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This article was published 11/10/2020 (214 days ago), so information in it may no longer be current.
There are some significant NHL trade winds blowing in the direction of the Winnipeg Jets once again.
Two sources told the Free Press on Sunday the hockey club is actively in talks regarding restricted free agent forward Jack Roslovic. Winnipeg's target appears to be adding a high-end defenceman, preferably a left-shot, who could slide into a top-four role along with Josh Morrissey, Neal Pionk and Dylan DeMelo.
Roslovic, 23, has been stuck on the wing in the Jets' bottom six for most of his career since being selected in the first round, 25th overall, in the 2015 draft. He has been quietly seeking a change of scenery.
"He's a natural centre but hasn't been able to establish himself at that position. It's very likely he gets moved," a source said, adding GM Kevin Cheveldayoff has spoken to a few different teams about Roslovic in recent days.
Roslovic is coming out of his entry-level deal and had 12 goals and 17 assists in 71 games last year, then added two assists in four playoff games against Calgary. The Columbus, Ohio native has 26 goals and 41 assists in 180 career NHL regular-season games.
He's still young enough, with obvious skills and offensive upside, to be an attractive option for rival clubs if Cheveldayoff is looking to shake up his roster without moving one of his bigger forward weapons such as Patrik Laine or Nikolaj Ehlers.
The Jets have made four moves over the past week regarding their blue-line, but none that would be deemed major.
They re-signed their own unrestricted free agents in DeMelo, Nathan Beaulieu and Luca Sbisa, and added UFA blue-liner Derek Forbort on a one-year, $1 million contract Sunday. The 28-year-old from Duluth is a big, physical presence at six-foot-four, 219 pounds who has played 275 career NHL games with Los Angeles and, most recently, the Calgary Flames. A former first-round draft pick (15th overall in 2010), Forbort provides limited offence, but he's a shot-blocking specialist who can help the club's penalty kill.
"I'm surprised they haven't addressed their main need everyone has been talking about for over a year," an NHL agent told the Free Press on Sunday. "You can't really say with certainty their D is any better today than the last game of the play-ins. They haven't even made a pitch for any impact defencemen that I'm aware of."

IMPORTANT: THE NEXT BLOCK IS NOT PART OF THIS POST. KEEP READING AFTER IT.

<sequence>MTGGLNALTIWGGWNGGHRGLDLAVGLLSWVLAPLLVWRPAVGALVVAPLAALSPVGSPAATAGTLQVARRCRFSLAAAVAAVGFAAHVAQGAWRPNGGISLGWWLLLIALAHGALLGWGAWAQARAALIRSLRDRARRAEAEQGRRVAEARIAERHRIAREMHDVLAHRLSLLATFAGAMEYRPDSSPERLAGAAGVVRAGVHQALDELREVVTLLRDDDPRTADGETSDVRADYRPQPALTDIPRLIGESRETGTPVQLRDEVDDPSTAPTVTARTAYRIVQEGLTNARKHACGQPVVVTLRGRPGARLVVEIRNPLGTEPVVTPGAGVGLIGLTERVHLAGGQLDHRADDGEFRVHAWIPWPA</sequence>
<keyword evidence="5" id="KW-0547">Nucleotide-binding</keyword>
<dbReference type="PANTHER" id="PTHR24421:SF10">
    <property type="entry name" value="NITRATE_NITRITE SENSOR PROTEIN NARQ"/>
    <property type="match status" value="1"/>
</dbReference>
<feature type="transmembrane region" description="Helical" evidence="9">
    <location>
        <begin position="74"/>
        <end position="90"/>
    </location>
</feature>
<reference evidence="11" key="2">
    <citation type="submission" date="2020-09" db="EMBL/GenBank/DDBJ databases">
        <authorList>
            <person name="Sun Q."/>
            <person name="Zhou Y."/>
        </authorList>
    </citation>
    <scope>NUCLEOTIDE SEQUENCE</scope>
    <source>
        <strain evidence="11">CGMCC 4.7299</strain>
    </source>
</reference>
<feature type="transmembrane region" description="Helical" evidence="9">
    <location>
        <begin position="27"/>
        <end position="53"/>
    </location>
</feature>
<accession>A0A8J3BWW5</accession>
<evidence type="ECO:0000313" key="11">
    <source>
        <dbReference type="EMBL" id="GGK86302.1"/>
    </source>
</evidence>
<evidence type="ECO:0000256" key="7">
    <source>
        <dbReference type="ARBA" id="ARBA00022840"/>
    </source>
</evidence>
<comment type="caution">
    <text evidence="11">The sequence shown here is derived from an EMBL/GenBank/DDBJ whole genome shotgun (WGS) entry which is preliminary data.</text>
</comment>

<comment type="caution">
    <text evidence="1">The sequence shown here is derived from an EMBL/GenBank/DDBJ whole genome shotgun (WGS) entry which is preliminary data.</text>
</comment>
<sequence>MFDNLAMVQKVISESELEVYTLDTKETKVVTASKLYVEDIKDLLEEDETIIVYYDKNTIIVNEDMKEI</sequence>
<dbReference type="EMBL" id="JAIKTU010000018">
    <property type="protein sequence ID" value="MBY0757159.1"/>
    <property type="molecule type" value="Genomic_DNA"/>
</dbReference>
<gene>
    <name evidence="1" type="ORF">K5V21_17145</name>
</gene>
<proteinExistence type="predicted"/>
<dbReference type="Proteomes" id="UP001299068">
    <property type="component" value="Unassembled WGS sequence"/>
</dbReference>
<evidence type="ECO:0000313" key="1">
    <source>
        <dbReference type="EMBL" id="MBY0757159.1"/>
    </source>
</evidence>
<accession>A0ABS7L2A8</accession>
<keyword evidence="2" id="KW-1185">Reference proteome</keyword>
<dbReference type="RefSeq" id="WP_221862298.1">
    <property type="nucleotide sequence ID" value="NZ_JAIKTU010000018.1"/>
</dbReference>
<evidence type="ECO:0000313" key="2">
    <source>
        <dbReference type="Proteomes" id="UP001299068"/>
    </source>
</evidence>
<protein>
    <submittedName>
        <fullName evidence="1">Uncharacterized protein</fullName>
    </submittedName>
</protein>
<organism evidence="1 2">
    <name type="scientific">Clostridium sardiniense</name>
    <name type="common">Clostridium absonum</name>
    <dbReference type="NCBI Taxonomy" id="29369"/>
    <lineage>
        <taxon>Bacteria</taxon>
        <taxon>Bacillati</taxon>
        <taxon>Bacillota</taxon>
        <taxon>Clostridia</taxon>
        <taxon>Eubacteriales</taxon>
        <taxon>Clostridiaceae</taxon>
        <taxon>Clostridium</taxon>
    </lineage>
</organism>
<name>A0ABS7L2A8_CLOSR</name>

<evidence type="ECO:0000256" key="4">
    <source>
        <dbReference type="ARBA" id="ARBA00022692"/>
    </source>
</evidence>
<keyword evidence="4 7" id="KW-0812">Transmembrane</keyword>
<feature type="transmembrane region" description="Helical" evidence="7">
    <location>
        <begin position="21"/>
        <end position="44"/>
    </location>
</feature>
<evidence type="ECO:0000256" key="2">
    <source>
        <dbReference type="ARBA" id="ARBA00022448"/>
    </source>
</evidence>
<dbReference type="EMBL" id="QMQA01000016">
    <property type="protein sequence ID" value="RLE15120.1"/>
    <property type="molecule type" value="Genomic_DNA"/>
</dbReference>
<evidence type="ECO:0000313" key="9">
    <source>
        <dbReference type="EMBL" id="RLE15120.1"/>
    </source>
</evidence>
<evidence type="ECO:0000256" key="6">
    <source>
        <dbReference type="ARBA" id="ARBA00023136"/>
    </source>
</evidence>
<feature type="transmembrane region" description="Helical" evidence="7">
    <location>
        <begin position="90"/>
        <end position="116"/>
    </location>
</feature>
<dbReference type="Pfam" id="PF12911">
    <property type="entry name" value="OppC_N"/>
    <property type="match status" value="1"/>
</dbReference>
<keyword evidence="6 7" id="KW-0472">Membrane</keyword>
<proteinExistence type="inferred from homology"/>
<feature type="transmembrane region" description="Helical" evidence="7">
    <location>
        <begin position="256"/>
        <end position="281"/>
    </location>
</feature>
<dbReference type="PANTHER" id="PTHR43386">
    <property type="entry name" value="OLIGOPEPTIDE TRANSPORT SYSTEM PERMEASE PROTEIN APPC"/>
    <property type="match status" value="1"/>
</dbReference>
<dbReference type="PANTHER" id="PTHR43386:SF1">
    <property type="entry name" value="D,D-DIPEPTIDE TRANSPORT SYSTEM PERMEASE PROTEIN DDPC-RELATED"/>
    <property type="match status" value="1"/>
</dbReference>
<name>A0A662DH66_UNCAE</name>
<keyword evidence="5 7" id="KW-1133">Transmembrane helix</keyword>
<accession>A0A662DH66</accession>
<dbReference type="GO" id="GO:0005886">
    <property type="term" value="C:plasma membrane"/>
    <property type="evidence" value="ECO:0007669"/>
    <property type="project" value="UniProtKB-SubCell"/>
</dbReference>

With Roslovic now on the open market, that could be about to change.
The Jets have made one trade already since free agency began on Friday, re-acquiring centre Paul Stastny from Vegas in exchange for a fourth-round draft pick and depth defenceman Carl Dahlstrom. There was some thought the two teams could come together once again, with the Golden Knights needing to clear even more salary to make a play for UFA defenceman Alex Pietrangelo, who spent the weekend touring Sin City as part of a sales pitch to him and is expected to ink a deal after leaving St. Louis.
One potential target, Vegas defender Nate Schmidt, was rumoured to be on the move late Sunday, but it was the Florida Panthers identified in some reports as potential suitors. The 29-year-old would check off several boxes for Winnipeg, but his contract -- five more years at $5.95 million -- would be impossible to absorb without other subsequent moves.
Nick Leddy of the New York Islanders and MacKenzie Weegar of the Florida Panthers are two other players of interest to keep an eye on going forward.
Winnipeg now has Morrissey, Pionk, DeMelo, Forbort, Beaulieu, Sbisa, Tucker Poolman, Dylan Samberg and Ville Heinola under contract for next year, creating plenty of competition on the blue-line. Sami Niku is also in that mix, as the restricted free agent needs a new deal.
Niku's name has also been mentioned as a potential trade chip, especially if the Jets must shed salary to allow for additional moves. As of Sunday, Winnipeg is nearly at the $81.5 million ceiling, and adding a top-tier defenceman in a trade for Roslovic would require some additional financial surgery.
One option is finding a taker for oft-injured forward Mathieu Perreault, who is in the final year of his contract that pays him $4.125 million. The Jets might have to add a sweetener to convince a team to take Perreault's contact off their hands, which is where someone like Niku could come into play.
Mike McIntyre grew up wanting to be a professional wrestler. But when that dream fizzled, he put all his brawn into becoming a professional writer.